Duke researchers find that combining treatments boosts some smokers’ ability to quit
- Posted: June 18, 2014
Combining two smoking cessation therapies is more effective than using just one for male and highly nicotine-dependent smokers who weren't initially helped by the nicotine patch, according to researchers at Duke Medicine. The findings, published online June 17, 2014, in the American Journal of Psychiatry, also support using an adaptive treatment model to determine which smokers are likely to succeed in quitting with nicotine replacement alone before trying additional therapies.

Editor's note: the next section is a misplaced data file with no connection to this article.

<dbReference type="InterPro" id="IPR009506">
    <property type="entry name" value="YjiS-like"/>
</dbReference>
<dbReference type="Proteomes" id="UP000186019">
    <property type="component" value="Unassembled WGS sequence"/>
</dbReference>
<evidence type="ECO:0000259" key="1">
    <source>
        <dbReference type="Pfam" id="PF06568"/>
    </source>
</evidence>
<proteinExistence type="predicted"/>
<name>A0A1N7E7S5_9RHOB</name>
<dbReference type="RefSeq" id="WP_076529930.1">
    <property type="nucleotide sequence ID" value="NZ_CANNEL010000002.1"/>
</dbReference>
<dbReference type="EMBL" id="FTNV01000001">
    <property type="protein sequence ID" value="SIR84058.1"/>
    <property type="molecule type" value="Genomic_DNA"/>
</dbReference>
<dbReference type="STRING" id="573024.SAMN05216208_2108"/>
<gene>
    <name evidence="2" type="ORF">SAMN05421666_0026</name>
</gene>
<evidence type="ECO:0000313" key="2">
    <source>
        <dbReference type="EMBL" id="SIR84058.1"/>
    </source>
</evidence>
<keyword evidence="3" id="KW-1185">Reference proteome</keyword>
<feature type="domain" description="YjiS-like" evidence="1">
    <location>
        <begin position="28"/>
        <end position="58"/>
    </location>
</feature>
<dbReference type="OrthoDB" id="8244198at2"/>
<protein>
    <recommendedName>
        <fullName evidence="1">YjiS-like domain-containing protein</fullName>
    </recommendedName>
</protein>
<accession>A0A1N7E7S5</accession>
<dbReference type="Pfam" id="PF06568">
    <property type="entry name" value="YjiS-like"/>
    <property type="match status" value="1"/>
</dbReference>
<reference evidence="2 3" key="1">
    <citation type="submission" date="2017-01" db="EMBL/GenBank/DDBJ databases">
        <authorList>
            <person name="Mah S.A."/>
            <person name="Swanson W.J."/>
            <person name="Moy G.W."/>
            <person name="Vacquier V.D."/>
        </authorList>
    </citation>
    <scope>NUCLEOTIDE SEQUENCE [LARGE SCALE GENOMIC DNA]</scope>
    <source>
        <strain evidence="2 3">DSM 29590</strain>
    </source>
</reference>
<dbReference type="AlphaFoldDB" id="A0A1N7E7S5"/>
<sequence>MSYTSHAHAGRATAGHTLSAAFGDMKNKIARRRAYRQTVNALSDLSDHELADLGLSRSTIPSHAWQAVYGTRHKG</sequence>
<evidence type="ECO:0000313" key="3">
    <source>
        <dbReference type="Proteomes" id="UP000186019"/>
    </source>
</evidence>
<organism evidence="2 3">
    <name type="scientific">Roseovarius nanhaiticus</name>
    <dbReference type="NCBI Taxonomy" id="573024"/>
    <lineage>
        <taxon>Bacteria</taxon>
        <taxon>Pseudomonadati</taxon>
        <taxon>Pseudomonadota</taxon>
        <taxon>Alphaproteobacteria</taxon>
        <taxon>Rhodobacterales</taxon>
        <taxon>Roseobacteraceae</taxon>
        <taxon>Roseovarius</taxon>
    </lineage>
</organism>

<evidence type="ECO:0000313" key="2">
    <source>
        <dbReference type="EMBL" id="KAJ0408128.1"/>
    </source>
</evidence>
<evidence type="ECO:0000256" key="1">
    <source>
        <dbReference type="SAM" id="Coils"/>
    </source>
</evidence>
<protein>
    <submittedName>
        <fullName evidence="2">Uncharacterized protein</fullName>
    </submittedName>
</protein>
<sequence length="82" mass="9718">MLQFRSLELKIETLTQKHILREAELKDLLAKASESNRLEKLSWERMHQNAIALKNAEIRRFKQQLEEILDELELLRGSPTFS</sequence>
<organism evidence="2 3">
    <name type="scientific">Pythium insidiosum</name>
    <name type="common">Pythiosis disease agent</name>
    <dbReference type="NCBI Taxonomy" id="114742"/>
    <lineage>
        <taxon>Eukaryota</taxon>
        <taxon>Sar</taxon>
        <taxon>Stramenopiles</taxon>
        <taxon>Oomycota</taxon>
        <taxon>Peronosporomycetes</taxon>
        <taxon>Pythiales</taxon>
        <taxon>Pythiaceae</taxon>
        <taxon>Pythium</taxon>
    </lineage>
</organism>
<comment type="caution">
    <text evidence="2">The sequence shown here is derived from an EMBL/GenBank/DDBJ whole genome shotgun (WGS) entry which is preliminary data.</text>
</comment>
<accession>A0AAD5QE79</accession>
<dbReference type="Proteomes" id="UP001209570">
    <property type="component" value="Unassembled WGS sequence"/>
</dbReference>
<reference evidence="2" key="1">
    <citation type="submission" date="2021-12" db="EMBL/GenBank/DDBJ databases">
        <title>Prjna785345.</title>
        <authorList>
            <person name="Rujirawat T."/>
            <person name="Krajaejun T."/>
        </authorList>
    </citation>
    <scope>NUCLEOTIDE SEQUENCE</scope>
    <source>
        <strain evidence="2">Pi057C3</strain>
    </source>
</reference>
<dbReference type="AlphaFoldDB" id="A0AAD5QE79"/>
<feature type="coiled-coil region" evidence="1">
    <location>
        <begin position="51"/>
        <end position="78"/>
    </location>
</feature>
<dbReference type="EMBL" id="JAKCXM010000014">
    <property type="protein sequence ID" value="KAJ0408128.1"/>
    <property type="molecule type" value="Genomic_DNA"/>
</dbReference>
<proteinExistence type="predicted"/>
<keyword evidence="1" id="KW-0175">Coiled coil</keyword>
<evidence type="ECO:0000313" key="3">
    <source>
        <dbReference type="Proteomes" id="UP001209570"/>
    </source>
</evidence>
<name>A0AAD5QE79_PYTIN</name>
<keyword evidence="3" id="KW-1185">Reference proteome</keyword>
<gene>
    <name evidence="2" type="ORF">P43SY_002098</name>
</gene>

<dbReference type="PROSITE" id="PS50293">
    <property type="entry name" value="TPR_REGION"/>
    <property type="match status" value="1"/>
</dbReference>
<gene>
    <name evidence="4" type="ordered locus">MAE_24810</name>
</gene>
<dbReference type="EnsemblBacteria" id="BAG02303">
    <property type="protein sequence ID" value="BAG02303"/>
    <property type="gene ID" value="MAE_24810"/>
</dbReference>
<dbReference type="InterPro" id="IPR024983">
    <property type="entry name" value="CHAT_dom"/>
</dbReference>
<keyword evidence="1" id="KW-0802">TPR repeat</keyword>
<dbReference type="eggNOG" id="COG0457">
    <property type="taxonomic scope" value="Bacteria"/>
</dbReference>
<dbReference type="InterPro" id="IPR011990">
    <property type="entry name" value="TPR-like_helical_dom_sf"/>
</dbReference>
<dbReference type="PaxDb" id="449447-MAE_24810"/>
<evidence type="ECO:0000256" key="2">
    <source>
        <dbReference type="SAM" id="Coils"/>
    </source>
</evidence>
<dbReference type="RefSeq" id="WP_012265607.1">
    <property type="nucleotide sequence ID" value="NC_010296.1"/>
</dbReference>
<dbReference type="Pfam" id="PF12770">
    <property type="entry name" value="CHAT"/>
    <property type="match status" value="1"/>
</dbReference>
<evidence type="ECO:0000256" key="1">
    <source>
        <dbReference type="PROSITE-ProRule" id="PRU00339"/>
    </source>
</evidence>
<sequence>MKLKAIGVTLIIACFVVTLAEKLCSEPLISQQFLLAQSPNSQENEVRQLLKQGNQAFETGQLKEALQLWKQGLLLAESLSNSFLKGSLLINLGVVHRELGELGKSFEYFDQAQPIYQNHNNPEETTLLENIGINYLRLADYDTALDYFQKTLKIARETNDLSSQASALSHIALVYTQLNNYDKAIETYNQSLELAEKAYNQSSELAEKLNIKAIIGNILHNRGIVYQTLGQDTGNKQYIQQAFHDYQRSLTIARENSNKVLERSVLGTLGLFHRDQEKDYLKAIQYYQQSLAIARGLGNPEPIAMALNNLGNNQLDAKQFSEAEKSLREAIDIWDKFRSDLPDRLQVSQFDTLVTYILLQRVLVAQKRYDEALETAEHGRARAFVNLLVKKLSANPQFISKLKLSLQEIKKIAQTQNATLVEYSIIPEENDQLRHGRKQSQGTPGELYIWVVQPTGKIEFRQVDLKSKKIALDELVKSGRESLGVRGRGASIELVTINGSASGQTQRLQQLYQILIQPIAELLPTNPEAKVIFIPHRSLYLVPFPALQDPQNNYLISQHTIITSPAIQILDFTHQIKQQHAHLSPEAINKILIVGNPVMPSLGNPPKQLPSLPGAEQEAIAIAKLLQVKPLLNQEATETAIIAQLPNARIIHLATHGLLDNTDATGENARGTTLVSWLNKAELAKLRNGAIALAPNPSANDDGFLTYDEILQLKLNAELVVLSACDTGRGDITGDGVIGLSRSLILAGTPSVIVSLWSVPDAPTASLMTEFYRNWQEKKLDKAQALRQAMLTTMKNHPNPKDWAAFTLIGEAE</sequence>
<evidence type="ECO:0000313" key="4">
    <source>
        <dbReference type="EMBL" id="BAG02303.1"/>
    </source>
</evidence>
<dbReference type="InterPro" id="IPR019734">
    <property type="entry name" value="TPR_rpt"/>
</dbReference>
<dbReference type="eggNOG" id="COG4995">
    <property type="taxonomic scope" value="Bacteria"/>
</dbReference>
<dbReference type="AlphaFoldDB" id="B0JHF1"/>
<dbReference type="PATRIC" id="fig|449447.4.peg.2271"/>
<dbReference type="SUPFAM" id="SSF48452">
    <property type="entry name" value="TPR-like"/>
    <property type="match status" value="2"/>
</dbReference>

Among the research institutions NCI funds across the United States, it currently designates 68 as Cancer Centers. Largely based in research universities, these facilities are home to many of the NCI-supported scientists who conduct a wide range of intense, laboratory research into cancer’s origins and development. The Cancer Centers Program also focuses on trans-disciplinary research, including population science and clinical research. The centers’ research results are often at the forefront of studies in the cancer field.